“Overall, I’m happy,” he said after finishing at 18-under 270, four back of Fleetwood. “I saw some really, really positive signs. My attitude, patience and comfort level were really good all week.”
To fully appreciate McIlroy’s auspicious 2018 debut, consider his state of disarray just four months ago. He was newly married. Nursing a rib injury. Breaking in new equipment. Testing another caddie. His only constant was change. “Mentally, I wasn’t in a great place,” he said, “and that was because of where I was physically.”
And so he hit the reset button, taking the longest sabbatical of his career, a three-and-a-half-month break that was as much psychological as physical. He healed his body and met with a dietician, packing five pounds of muscle onto his already cut frame. He dialed in his TaylorMade equipment, shoring up a putting stroke and wedge game that was shockingly poor for a player of his caliber. Perhaps most importantly, he cleared his cluttered mind, cruising around Italy with wife Erica in a 1950s Mercedes convertible.
After an intense buildup to his season debut, McIlroy was curious about the true state of his game, about how he’d stack up when he finally put a scorecard in his hand. It didn’t take him long to find out.
Playing the first two rounds alongside Dustin Johnson – the undisputed world No. 1 who was fresh off a blowout victory at Kapalua – McIlroy beat him by a shot. Despite a 103-day competitive layoff, he played bogey-free for 52 holes. And he put himself in position to win, trailing by one heading into the final round. Though Fleetwood blew away the field with a back-nine 30 to defend his title, McIlroy collected his eighth top-5 in his last nine appearances in Abu Dhabi.
“I know it’s only three months,” he said, “but things change, and I felt like maybe I needed a couple of weeks to get back into the thought process that you need to get into for competitive golf. I got into that pretty quickly this week, so that was the most pleasing thing.”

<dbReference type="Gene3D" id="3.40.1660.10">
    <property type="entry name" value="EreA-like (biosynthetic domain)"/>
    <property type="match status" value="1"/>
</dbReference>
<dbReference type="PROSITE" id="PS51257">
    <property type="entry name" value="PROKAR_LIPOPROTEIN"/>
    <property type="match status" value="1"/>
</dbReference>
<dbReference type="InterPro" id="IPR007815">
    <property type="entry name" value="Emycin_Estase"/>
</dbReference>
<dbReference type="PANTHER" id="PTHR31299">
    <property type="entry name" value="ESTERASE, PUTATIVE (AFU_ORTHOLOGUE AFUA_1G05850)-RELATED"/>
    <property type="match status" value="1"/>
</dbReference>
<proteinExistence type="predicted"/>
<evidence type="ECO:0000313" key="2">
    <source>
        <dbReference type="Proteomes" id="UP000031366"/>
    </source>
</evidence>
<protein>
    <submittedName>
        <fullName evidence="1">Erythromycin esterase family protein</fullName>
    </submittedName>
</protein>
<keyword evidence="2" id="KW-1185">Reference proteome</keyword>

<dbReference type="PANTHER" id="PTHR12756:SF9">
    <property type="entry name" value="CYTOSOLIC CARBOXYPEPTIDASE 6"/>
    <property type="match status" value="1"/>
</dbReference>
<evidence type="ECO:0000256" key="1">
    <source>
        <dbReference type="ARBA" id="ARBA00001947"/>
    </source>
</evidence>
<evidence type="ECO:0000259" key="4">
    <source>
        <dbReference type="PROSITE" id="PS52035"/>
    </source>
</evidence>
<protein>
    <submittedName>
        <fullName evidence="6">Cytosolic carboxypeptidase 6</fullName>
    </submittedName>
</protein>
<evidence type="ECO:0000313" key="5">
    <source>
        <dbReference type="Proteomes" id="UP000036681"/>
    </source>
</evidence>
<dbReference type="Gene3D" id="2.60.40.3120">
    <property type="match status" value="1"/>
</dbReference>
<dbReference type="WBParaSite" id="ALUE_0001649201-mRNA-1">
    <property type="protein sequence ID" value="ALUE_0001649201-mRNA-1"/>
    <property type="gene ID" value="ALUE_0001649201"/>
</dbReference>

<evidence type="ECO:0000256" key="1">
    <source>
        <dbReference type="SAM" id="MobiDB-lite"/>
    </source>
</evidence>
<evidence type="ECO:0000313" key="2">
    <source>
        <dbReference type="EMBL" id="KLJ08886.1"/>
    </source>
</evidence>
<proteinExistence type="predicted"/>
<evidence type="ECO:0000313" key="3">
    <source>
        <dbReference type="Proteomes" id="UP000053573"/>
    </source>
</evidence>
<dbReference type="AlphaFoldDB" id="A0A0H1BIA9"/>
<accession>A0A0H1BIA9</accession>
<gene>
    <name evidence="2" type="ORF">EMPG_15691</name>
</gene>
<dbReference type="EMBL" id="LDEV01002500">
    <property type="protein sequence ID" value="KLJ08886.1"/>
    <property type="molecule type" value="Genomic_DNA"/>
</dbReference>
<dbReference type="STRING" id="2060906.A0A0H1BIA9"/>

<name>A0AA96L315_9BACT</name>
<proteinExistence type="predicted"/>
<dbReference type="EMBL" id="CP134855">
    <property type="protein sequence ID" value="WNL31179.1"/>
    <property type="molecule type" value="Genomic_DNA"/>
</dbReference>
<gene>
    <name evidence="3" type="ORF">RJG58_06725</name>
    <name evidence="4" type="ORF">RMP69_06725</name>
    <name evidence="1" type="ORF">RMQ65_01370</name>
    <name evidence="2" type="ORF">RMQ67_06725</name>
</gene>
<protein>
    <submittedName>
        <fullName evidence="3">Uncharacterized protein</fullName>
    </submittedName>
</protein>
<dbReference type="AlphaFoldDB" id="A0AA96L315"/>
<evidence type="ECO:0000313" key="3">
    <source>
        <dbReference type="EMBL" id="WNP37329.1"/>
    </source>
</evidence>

The sense of relief afterward was palpable. McIlroy is entering his 11th full year as a pro, and deep down he likely realizes 2018 is shaping up as his most important yet.
The former Boy Wonder is all grown up, and his main challengers now are a freakish athlete (DJ) and a trio of players under 25 (Jordan Spieth, Justin Thomas, Jon Rahm) who don’t lack for motivation or confidence. The landscape has changed significantly since McIlroy’s last major victory, in August 2014, and the only way he’ll be able to return to world No. 1 is to produce a sustained period of exceptional golf, like the rest of the game’s elite. (Based on average points, McIlroy, now ranked 11th, is closer to the bottom of the rankings, No. 1928, than to Johnson.)
But after years of near-constant turmoil, McIlroy, 28, finally seems ready to pursue that goal again. He is planning the heaviest workload of his career – as many as 30 events, including seven more starts before the Masters – and appears refreshed and reenergized, perhaps because this year, for the first time in a while, he is playing without distractions.